Design structure 990 may also employ a data format used for the exchange of layout data of integrated circuits and/or symbolic data format (e.g. information stored in a GDSII (GDS2), GL1, OASIS, map files, or any other suitable format for storing such design data structures). Design structure 990 may comprise information such as, for example, symbolic data, map files, test data files, design content files, manufacturing data, layout parameters, wires, levels of metal, vias, shapes, data for routing through the manufacturing line, and any other data required by a manufacturer or other designer/developer to produce a device or structure as described above and shown in FIGS. 1-6. Design structure 990 may then proceed to a stage 995 where, for example, design structure 990: proceeds to tape-out, is released to manufacturing, is released to a mask house, is sent to another design house, is sent back to the customer, etc.

The method as described above is used in the fabrication of integrated circuit chips. The resulting integrated circuit chips can be distributed by the fabricator in raw wafer form (that is, as a single wafer that has multiple unpackaged chips), as a bare die, or in a packaged form. In the latter case the chip is mounted in a single chip package (such as a plastic carrier, with leads that are affixed to a motherboard or other higher level carrier) or in a multichip package (such as a ceramic carrier that has either or both surface interconnections or buried interconnections). In any case the chip is then integrated with other chips, discrete circuit elements, and/or other signal processing devices as part of either (a) an intermediate product, such as a motherboard, or (b) an end product. The end product can be any product that includes integrated circuit chips, ranging from toys and other low-end applications to advanced computer products having a display, a keyboard or other input device, and a central processor.

The terminology used herein is for the purpose of describing particular embodiments only and is not intended to be limiting of the invention. As used herein, the singular forms “a”, “an” and “the” are intended to include the plural forms as well, unless the context clearly indicates otherwise. It will be further understood that the terms “comprises” and/or “comprising,” when used in this specification, specify the presence of stated features, integers, steps, operations, elements, and/or components, but do not preclude the presence or addition of one or more other features, integers, steps, operations, elements, components, and/or groups thereof.

The corresponding structures, materials, acts, and equivalents of all means or step plus function elements in the claims, if applicable, are intended to include any structure, material, or act for performing the function in combination with other claimed elements as specifically claimed. The description of the present invention has been presented for purposes of illustration and description, but is not intended to be exhaustive or limited to the invention in the form disclosed. Many modifications and variations will be apparent to those of ordinary skill in the art without departing from the scope and spirit of the invention. The embodiment was chosen and described in order to best explain the principals of the invention and the practical application, and to enable others of ordinary skill in the art to understand the invention for various embodiments with various modifications as are suited to the particular use contemplated. Accordingly, while the invention has been described in terms of embodiments, those of skill in the art will recognize that the invention can be practiced with modifications and in the spirit and scope of the appended claims.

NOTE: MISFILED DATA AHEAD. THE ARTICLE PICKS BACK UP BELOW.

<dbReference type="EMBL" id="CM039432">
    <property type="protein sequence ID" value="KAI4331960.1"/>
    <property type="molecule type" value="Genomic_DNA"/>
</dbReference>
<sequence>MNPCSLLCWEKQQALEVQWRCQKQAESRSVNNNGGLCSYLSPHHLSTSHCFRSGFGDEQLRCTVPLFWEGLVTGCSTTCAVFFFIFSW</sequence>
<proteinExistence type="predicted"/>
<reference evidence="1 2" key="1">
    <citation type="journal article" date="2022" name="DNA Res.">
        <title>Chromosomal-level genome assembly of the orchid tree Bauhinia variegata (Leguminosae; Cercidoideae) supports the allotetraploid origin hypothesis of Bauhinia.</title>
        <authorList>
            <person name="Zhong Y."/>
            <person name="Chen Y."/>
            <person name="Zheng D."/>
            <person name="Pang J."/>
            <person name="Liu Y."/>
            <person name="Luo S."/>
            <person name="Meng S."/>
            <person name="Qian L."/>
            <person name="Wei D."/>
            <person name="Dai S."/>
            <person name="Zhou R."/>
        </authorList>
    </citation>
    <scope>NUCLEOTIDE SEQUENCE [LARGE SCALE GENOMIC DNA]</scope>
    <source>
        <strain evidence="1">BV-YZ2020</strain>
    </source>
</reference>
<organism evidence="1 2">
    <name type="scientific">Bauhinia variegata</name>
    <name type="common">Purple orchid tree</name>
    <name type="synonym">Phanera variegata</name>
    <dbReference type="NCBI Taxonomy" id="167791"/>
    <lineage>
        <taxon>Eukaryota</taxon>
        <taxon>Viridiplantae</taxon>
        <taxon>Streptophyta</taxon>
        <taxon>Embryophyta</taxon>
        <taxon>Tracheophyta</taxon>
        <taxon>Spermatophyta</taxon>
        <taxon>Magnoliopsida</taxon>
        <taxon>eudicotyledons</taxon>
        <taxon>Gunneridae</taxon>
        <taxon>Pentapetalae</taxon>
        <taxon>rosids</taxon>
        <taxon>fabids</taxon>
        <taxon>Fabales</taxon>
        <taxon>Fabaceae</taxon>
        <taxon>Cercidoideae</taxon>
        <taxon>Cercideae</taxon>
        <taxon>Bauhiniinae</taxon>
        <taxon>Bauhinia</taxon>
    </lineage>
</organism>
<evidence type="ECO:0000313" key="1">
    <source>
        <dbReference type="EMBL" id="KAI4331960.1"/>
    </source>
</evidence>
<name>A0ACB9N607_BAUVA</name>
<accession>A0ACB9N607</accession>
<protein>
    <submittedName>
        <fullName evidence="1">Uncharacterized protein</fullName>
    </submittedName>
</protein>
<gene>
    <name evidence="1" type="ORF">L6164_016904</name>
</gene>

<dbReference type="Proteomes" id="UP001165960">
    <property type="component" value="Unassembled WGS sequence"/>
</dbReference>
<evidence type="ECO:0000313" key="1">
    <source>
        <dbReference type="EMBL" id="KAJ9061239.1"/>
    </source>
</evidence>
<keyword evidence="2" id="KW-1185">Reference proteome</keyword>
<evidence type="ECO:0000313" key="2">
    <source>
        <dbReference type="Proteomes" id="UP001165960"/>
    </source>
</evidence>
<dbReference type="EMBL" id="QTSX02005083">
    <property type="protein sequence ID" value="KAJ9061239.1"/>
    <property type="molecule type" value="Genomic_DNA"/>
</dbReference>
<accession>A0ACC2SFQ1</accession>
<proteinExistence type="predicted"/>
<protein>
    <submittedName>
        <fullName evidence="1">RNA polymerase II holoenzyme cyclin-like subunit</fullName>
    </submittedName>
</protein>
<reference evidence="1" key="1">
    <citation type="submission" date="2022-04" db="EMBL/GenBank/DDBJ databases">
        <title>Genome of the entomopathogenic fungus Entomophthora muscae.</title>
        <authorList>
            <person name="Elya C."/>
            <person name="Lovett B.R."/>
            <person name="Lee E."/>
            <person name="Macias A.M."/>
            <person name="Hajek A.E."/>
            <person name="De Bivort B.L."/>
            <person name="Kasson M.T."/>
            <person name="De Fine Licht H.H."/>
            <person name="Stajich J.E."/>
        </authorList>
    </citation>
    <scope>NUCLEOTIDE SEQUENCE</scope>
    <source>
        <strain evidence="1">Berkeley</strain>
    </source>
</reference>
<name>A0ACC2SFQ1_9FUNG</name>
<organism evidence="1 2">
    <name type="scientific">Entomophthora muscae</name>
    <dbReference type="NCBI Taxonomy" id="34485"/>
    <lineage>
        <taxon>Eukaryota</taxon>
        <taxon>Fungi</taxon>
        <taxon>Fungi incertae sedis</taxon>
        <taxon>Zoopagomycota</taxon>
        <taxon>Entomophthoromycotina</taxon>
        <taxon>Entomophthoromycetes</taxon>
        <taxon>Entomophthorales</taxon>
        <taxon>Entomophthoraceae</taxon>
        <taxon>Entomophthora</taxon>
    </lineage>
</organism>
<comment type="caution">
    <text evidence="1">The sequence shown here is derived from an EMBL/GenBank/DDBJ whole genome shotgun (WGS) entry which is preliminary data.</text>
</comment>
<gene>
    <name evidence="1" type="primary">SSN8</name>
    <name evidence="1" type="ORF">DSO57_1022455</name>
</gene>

Claims (20)

What is claimed:
1. A method of controlling Vt shift in a high-k dielectric metal gate structure, comprising applying a current to a gate contact of the high-k dielectric metal gate structure to raise a temperature of a metal forming a gate stack, wherein the temperature is raised beyond a temperature needed for oxygen induced Vt shift on high-k materials.
2. The method of claim 1, further comprising providing 1V across the metal.
3. The method of claim 2, wherein the Vt shift temperature is about 625° C.
4. The method of claim 2, wherein the Vt shift temperature is about 900° C.
5. The method of claim 1, wherein a high-k dielectric of the high-k dielectric metal gate structure is a hafnium based material.
6. The method of claim 1, wherein the metal is TiN.
7. The method of claim 6, wherein the TiN is about 40 Å thick.
8. The method of claim 6, wherein the TiN is about 0.4 μm wide, 0.04 μm thick and 0.04 μm long.
9. The method of claim 8, wherein the TiN has a thermal resistance of about 6.25×104 K/W and a power dissipation of about 1×10−2 W.
10. A method of controlling Vt shift in a TiN metal gate structure with a hafnium based dielectric, comprising raising a temperature of the TiN metal to above a Vt shift threshold by applying a current through contacts of the TiN metal gate structure.
11. The method of claim 10, wherein the temperature is raised to about 900° C. or greater.
12. The method of claim 10, wherein the temperature is raised to about 625° C.
13. The method of claim 10, wherein the TiN metal is about 40 Å thick.
14. The method of claim 10, wherein the TiN metal has a thermal resistance of about 6.25×104 K/W and a power dissipation of about 1×10−2 W.
15. The method of claim 10, further comprising providing about 1.2 V across the TiN metal.
16. The method of claim 10, wherein the TiN metal is about 0.4 μm wide, 0.04 μm thick and 0.04 μm long.
17. A method in a computer-aided design system for generating a functional design model of a programmable field effect transistor (FET), the method comprising:
generating a functional representation of a metal gate structure comprising a Ti based metal formed on a hafnium based dielectric material and a poly material formed on the Ti based metal, wherein the Ti based metal exhibits a Vt shift control effect due to a current induced temperature increase.
18. The method of claim 17, wherein the functional design model comprises a netlist.
19. The method of claim 17, wherein the functional design model resides on storage medium as a data format used for the exchange of layout data of integrated circuits.
20. The method of claim 17, wherein the functional design model resides in a programmable gate array.